Running at Henry Coe State Park

Looking over Hunting Hollow in Henry Coe State Park
Looking over Hunting Hollow in Henry Coe State Park

Went on a nice trail run at Henry Coe State Park yesterday and wanted to share.

Two friends and I met at the Hunting Hollow entrance around 7:45 AM. It took 15 minutes from 101 to get there.

It was freakin’ cold!  There was a surprising number of frosted cars that had clearly spent the night, their camping owners bundled up somewhere in the hinterlands.  We took off to frosted grass and dirt crunching under our shoes.

The blue line on the map below shows our course, but what we learned is that the options are endless.  Henry Coe State Park is the largest in California, with over 81,000 miles.  It is a series of high ridges, steep canyons and occasional flat lands.  The majority of ridges run 2000-3000 feet while the canyons average 1000-1500 ft.  Its highest peak measures 3560 ft. in elevation. 

We started on a pretty flat course until the second left turn, Phegley Trail/Ridge Road. The first climb was over 1100′ in under a mile (our estimate). Not sure what our total elevation gain / loss was, but  there were enough climbs to keep it interesting.  The whole loop was a nice mix of single track, open space, steep and rolling hills.  It wasn’t too tough, but just tough enough for a social Sunday trail run with athletes who dig mud, rocks and hills.

Beautiful 10 Mile Trail Run at Henry Coe
Beautiful 10 Mile Trail Run at Henry Coe: Click to view larger

We were cruising up and down at a leisurely pace, chatting the whole time. Two of us were on a down week and one is just starting Boston marathon training. Nobody was in a rush. When it’s just you, a few friends, open sky, long trails and hours to kill, you talk about all sorts of things.   My two friends are running the Transrockies Run 125-mile, 6-stage race across the Colorado Rockies.  I am living vicariously through them by asking everything I can think of to ask!  We had a great time talking all about it for two hours.

As we talked, we took in the views.  They were stunning, especially around the two ridges we traversed.  In fact, we all said they equal any we’ve seen on a Pacific Coast Trail Run.  In fact, this section of the park makes a great training ground for PCTR races.  I plan to add it to my repertoiret.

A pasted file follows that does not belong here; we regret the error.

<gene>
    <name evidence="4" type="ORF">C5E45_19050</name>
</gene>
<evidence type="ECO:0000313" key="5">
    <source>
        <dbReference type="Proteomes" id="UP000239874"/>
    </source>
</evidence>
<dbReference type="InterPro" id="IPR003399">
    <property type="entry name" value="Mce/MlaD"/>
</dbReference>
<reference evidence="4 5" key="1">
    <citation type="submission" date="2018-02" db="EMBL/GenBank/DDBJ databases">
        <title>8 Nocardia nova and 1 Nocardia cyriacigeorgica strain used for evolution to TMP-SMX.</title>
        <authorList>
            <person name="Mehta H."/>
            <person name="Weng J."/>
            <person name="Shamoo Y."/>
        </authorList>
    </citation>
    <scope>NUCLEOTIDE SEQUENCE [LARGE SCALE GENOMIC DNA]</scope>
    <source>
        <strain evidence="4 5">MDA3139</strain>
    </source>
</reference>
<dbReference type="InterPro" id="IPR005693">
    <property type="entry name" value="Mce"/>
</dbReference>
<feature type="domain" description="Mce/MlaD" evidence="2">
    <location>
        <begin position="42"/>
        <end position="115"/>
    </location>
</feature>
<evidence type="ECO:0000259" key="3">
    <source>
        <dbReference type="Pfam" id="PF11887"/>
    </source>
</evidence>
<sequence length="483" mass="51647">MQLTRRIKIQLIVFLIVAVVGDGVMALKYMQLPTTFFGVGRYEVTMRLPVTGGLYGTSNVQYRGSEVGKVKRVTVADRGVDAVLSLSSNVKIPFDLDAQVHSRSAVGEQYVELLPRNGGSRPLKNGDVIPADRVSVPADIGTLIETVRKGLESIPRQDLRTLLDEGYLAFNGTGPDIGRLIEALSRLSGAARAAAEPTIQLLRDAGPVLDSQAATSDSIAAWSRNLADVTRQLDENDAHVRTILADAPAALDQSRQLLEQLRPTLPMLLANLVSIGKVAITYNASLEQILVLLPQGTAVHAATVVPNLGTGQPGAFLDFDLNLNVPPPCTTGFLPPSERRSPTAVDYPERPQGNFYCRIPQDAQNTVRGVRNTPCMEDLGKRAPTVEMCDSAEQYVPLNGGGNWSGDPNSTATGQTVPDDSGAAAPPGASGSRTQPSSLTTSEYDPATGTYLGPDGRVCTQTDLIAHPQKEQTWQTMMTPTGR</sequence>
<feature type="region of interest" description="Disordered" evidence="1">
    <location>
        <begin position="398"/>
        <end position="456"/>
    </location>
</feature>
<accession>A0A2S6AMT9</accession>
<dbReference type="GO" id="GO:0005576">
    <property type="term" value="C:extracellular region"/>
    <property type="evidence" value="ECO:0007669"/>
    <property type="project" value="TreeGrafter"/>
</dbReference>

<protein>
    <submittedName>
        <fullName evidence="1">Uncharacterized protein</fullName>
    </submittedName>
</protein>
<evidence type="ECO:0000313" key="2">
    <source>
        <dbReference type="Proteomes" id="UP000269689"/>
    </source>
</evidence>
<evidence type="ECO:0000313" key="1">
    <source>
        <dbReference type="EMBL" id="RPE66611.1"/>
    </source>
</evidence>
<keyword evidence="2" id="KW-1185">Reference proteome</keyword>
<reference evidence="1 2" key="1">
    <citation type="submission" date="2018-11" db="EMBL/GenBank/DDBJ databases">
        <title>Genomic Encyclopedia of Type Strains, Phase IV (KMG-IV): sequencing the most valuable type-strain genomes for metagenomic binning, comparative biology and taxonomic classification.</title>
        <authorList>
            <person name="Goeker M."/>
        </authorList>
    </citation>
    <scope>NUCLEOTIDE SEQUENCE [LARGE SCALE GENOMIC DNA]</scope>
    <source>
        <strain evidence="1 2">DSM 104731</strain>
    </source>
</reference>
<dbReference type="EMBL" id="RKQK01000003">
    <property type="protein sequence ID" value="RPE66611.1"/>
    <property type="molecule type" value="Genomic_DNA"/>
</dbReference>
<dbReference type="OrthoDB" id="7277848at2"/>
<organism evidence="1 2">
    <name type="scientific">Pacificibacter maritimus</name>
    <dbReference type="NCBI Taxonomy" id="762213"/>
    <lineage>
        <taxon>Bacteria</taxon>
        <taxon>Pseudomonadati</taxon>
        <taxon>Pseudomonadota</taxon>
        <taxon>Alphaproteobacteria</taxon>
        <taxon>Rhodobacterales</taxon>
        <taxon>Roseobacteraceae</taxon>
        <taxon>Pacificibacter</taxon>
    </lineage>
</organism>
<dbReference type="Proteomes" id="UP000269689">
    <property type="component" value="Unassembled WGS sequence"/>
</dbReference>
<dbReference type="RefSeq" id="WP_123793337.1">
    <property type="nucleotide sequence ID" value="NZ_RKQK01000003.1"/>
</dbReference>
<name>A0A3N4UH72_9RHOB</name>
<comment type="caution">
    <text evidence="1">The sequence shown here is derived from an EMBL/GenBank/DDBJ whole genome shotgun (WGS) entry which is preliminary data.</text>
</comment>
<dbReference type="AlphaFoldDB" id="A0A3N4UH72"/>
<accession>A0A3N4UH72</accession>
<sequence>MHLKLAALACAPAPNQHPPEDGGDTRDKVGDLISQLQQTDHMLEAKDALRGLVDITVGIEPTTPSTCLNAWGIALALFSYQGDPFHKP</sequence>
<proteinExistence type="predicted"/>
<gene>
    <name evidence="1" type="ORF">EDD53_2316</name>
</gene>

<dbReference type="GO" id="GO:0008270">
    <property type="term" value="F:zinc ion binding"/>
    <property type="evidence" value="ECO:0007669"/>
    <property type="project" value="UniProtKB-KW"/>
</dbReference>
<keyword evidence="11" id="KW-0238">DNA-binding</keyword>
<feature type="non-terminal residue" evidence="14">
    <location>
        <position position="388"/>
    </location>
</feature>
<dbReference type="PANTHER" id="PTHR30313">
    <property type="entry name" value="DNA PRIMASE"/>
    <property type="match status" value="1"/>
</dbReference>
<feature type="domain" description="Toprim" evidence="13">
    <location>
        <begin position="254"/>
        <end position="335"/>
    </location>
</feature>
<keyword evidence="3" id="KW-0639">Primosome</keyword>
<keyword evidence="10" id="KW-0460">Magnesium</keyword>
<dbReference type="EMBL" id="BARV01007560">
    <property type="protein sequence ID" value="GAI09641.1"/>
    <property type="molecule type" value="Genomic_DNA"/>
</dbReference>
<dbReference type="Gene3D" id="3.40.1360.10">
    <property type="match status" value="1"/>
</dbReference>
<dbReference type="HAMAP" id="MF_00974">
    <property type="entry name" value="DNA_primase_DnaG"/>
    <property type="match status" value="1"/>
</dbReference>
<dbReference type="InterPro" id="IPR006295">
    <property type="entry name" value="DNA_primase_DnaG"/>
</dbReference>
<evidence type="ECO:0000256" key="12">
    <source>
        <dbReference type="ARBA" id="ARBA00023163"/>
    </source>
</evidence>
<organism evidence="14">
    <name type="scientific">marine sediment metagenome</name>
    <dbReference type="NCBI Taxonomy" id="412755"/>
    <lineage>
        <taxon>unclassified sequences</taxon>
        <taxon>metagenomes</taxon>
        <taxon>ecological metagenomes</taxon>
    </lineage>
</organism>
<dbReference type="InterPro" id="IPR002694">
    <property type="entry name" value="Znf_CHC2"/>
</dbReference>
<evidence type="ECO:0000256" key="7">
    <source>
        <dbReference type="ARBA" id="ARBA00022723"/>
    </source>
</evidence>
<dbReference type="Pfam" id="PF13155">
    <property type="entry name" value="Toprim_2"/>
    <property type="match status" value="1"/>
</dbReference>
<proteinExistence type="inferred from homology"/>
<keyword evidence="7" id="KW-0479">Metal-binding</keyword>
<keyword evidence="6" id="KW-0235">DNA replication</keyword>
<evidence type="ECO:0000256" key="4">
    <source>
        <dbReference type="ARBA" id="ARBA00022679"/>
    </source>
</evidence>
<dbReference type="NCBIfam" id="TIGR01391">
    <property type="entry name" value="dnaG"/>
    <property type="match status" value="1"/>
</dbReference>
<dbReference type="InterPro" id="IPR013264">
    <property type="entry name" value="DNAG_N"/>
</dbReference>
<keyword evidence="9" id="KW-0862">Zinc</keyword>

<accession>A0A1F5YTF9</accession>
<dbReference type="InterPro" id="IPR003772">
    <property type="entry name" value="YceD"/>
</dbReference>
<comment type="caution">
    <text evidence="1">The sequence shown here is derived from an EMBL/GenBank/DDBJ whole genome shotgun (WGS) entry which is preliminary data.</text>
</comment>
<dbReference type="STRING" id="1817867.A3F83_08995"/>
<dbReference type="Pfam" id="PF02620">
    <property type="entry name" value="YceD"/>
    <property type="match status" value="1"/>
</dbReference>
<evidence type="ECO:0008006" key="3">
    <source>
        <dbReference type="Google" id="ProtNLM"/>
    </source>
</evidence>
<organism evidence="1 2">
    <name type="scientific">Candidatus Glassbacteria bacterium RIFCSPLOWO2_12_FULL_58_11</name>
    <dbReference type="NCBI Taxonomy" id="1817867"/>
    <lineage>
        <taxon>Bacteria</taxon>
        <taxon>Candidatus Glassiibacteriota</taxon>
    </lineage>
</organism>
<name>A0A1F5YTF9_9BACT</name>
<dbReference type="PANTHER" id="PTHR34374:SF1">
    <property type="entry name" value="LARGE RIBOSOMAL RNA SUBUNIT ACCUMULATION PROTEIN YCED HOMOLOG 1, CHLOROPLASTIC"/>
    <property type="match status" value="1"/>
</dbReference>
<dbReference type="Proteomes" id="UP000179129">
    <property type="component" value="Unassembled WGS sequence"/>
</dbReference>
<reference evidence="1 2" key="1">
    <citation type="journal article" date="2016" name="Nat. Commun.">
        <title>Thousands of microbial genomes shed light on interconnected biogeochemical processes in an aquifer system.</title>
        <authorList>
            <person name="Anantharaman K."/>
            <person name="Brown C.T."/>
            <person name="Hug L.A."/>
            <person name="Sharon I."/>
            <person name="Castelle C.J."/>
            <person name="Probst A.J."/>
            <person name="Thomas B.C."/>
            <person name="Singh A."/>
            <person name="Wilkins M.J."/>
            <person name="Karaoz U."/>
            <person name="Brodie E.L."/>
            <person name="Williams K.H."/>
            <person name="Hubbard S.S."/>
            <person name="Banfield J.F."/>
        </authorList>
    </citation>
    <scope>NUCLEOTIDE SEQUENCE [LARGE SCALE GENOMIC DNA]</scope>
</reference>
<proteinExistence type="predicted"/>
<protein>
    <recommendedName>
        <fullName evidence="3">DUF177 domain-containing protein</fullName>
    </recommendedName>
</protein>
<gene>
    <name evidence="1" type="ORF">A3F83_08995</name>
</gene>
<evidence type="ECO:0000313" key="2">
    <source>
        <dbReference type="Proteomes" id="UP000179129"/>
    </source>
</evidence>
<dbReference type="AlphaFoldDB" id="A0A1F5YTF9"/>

Speaking of my repertoire, I feel great training for my next 50K, which takes place February 28th.  I am fairly religious about four things: back-to-back long runs, combo hill/tempo runs, my weekly mileage (which is now over 50), enjoying myself and the people who run with me.  I also have broken out my plantar fasciitis preventative regime.  I recently wrote about the injury, which reminded me to stretch and man did I need it!  So I am back to it multiple times a day.  The next thing I am figuring out is nutrition.  I am not sure how to get all the right calories I need.  I went shopping today and loaded up on runner’s staples such as cereal, berries, broccoli, salmon, avocado, and tons of fruit and vegetables. Being a vegetarian, who is picky and who tires of pasta quickly makes it tough in the nutrition department.

Now I am rambling in my own blog.  Ha!  Well, that’s the update.  Hope you enjoy the run at Henry Coe!  Maybe I will see you up there!


3 Comments Add yours

  1. Cynthia says:

    Thanks for the info. Sounds like a great place to run. I had to forgo my weekend long run because of some hip pain, and it drives me crazy because I can’t quite locate it, and can’t figure out what causes it. Just showed up out of nowhere last week, and I’m hoping it doesn’t screw up plans for next weekend- . Want to join the group for all or part of the run? I signed up and am hoping to be able to run more than just a few miles.

  2. AR Guide says:

    Nice report! I had never even heard of this park before seeing your post. After clicking through to the park site, I can see it is a place I need to visit.

  3. runrunrunrun says:

    It is beautiful and something of a secret. Even people in the Bay Area don’t know it’s here. Only 40,000 people visit each year.

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